Yesterday, Sir Stirling Moss died at 90 years old. Brought into the world 17 September 1929 in London, Moss was an amazing Formula 1 driver who won an all out 212 of the 529 races he entered across different racing classifications. He finished sprinter up in the Formula 1 World Championship multiple times and third spot multiple times all in a seven-year duration from 1955 to 1961. He is considered “the most noteworthy Formula 1 driver never to win the world championship”. He resigned from dynamic racing after a mishap in 1962. He slammed his Lotus at Goodwood, put him in a coma for a month and for a half year the left half of his body was in part paralyzed.
Amongst his renowned wins are the 1954 version of the 12 Hours of Sebring with American co-driver Bill Lloyd, where Moss turned into the main non-American to win the race. In 1955, Stirling Moss won the Targa Florio with British co-driver Peter Collins. In the exact year, Moss likewise won the grueling Mille Miglia (Italian for thousand miles) with guide Denis Jenkinson in a Mercedes-Benz 300 SLR. Moss additionally won the renowned Monaco Grand Prix multiple times (1956, 1960 & 1961).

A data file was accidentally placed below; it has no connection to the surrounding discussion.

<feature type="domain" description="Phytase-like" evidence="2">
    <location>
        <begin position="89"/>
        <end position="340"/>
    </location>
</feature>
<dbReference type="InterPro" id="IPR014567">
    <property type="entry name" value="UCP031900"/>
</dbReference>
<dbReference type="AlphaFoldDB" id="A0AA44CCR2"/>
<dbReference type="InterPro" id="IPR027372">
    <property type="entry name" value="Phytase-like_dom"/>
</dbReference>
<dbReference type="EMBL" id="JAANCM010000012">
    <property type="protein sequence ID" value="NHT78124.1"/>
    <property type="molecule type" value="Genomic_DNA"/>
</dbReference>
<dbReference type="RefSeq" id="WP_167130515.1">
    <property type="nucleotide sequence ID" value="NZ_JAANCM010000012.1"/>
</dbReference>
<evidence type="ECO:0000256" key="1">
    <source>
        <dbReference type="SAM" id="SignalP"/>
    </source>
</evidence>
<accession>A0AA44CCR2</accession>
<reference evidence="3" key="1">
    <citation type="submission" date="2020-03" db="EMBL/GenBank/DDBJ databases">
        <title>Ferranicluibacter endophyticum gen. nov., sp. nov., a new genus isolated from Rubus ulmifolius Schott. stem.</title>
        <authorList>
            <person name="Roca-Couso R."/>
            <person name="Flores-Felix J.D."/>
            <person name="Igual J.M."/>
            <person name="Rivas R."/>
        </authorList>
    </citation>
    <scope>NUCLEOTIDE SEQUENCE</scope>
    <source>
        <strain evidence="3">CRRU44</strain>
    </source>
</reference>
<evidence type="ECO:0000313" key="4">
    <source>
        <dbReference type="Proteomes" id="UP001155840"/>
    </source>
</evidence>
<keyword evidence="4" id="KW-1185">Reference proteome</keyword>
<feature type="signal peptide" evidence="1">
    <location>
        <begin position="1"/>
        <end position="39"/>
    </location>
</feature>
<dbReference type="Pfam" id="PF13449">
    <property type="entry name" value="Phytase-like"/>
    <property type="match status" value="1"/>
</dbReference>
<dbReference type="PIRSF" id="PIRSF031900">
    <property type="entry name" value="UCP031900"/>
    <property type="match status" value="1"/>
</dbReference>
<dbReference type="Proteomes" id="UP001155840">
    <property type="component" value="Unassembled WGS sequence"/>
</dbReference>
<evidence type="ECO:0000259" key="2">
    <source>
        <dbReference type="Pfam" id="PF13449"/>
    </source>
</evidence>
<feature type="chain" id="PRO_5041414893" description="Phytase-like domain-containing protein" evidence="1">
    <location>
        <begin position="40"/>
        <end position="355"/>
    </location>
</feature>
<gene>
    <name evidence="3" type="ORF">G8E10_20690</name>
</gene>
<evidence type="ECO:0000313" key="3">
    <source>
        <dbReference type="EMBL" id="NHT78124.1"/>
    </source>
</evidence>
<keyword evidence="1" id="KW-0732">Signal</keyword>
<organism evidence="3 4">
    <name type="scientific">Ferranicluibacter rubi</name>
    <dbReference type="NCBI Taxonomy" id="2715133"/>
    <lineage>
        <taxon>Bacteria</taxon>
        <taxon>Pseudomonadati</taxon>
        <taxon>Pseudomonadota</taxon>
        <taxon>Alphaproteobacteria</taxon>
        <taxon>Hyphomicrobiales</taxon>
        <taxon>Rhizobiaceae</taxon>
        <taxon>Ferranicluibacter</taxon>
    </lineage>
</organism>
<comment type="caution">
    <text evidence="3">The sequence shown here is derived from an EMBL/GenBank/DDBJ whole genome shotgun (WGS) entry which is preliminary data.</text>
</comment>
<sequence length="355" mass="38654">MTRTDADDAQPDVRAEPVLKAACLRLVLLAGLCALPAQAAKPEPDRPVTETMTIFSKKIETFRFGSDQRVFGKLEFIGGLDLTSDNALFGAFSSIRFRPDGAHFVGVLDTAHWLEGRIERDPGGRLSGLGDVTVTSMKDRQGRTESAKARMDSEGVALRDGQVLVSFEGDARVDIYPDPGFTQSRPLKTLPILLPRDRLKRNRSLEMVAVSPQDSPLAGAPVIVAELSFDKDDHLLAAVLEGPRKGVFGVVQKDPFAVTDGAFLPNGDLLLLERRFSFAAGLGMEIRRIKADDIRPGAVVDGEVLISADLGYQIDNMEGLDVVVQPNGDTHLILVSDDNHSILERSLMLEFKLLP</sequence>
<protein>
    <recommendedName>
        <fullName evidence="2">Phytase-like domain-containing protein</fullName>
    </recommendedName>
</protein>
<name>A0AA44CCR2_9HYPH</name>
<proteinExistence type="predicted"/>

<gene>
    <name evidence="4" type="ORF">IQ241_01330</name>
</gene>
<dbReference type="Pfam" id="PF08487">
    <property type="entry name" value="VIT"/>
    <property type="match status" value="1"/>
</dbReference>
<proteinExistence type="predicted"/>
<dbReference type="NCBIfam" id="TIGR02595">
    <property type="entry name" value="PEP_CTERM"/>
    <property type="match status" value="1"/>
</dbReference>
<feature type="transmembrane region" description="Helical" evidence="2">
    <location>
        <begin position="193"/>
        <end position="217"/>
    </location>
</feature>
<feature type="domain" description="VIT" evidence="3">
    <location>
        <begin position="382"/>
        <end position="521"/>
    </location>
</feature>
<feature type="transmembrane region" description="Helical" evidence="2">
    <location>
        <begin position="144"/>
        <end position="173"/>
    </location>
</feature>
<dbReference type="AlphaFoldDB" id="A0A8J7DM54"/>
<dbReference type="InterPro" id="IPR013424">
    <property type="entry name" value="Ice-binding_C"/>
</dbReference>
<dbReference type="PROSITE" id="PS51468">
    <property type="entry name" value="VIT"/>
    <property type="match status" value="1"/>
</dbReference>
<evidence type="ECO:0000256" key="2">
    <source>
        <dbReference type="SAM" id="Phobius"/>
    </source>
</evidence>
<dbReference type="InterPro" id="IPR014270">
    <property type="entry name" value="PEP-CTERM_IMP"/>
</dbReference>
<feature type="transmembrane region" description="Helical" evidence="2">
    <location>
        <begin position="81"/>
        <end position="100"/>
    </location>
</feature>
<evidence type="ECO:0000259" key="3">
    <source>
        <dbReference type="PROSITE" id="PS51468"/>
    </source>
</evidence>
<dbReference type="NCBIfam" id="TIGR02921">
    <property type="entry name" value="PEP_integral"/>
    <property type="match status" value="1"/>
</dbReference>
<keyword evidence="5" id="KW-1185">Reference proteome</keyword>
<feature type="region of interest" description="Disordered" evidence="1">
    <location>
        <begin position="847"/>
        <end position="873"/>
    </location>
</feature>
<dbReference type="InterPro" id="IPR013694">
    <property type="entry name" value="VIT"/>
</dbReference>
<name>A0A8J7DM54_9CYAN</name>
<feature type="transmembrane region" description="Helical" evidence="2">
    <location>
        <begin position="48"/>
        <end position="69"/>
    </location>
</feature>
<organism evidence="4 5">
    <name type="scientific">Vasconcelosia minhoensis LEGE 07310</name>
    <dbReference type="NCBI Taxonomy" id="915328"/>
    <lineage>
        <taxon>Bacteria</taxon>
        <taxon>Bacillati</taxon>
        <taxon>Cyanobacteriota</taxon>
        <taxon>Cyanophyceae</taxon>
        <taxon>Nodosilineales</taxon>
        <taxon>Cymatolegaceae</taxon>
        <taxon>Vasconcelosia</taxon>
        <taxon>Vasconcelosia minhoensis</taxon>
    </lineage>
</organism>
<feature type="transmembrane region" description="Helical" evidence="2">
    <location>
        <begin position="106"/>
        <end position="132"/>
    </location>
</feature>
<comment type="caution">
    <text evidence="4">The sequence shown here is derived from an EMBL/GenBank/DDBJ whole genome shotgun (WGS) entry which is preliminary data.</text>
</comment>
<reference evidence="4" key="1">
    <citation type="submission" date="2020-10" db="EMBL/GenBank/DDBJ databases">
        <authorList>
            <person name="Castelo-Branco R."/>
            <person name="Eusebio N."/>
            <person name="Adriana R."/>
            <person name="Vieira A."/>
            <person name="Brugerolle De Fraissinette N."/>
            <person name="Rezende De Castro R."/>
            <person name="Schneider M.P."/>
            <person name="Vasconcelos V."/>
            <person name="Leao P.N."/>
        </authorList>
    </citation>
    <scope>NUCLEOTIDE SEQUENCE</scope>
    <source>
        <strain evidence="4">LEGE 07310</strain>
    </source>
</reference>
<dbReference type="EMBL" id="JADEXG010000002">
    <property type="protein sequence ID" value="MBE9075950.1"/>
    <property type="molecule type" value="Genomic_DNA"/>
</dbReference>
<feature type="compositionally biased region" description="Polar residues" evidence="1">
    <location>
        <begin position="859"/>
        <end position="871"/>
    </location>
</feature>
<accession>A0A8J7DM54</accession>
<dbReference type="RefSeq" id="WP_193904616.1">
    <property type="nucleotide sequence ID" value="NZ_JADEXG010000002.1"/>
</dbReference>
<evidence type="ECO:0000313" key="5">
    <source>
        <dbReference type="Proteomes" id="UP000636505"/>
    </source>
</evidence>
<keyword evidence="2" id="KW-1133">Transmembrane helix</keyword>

In 1990, Moss was inducted into the International Motorsports Hall of Fame and in March of 2000 was knighted for his administrations to engine racing.
Like individual drivers of the period, Moss wore wristwatches and had a couple of interesting pieces. The initially was a gold Omega Seamaster, which you can see on Moss’ wrist from a photograph taken in 1955. Moss wore the watch while racing and instead of a leather lash or arm band, it was worn on an interesting open metal sleeve wristband (more on this later).
The second eminent watch Stirling Moss had was a larger than average stainless steel monopusher split-seconds chronograph, which you can see on his wrist from 1959. The producer of the watch is difficult to ascertain, as the logo on the dial is little yet the development is doubtlessly from Minerva, which made a split-seconds chronograph development at the time.
Stirling Moss routinely went to the Mille Miglia, which has been supported by Chopard since 1988. He wound up two or three watches throughout the long term and put them on a similar sort of metal sleeve band that was on his Omega.
The initially was a 1994 Chopard Mille Miglia Chronograph in yellow gold (an exceptional piece) and the second was a 1996 Chopard Mille Miglia Quartz Chronograph.
He kicked the bucket calmly at his Mayfair home, London. He was “simply worn out in the end and he just shut his excellent eyes and that was that,” said his better half, Lady Moss. A refined man racer who will be remembered fondly. May you find happiness in the hereafter, Sir Stirling Moss.